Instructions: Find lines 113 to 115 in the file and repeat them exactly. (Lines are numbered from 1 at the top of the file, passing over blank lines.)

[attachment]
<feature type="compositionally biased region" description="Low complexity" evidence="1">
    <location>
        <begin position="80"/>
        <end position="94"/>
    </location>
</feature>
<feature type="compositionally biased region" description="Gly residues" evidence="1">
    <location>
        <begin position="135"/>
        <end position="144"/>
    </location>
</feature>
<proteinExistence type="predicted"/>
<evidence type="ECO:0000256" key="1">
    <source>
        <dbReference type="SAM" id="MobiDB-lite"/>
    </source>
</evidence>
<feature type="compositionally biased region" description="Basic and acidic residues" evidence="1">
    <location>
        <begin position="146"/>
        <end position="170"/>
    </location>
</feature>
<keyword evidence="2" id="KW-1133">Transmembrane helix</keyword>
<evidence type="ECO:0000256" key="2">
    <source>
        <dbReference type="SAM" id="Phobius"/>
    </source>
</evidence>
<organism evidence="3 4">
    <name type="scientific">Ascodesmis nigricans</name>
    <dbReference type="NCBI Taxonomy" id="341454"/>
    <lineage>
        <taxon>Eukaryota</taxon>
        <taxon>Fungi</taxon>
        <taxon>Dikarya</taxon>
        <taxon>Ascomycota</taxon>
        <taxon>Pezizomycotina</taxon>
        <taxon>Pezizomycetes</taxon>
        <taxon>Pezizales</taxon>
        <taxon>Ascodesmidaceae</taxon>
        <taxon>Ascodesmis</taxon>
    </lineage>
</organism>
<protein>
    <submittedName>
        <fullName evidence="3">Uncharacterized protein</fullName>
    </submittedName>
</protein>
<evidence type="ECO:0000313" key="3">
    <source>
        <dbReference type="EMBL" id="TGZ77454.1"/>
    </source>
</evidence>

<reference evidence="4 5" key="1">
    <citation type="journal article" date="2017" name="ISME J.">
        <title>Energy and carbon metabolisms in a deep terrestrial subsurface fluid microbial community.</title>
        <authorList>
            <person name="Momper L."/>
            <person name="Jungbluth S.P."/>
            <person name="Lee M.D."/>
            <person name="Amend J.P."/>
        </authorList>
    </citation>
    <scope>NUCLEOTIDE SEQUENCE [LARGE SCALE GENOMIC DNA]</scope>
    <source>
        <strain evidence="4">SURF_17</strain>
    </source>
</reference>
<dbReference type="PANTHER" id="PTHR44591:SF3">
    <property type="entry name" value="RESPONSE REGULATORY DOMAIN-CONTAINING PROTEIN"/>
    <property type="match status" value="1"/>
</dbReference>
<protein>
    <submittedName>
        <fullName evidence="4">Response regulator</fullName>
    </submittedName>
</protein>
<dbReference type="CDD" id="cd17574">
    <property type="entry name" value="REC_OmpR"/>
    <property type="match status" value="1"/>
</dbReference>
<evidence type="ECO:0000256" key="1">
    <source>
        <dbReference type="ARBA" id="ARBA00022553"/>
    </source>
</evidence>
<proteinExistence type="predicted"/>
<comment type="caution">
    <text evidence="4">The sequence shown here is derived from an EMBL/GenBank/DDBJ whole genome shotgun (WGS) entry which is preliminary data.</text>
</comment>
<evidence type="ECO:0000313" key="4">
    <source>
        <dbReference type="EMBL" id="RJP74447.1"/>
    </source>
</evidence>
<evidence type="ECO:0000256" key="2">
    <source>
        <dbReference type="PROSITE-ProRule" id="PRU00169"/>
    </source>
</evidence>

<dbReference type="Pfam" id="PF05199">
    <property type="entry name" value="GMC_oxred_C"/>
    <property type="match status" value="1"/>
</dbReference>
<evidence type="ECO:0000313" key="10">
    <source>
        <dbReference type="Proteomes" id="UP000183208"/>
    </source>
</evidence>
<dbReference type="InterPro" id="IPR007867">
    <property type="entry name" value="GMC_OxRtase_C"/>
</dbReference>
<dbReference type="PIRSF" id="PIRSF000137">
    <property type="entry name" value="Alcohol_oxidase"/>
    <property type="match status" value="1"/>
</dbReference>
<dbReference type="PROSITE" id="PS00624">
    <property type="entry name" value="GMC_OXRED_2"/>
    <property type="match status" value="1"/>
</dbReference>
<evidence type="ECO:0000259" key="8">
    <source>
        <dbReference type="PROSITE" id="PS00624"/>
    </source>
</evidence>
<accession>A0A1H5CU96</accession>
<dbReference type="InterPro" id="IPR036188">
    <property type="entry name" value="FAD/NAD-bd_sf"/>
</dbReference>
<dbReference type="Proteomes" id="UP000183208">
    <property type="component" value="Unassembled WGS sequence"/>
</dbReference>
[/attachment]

    <property type="entry name" value="GMC_OxRtase_C"/>
</dbReference>
<dbReference type="PIRSF" id="PIRSF000137">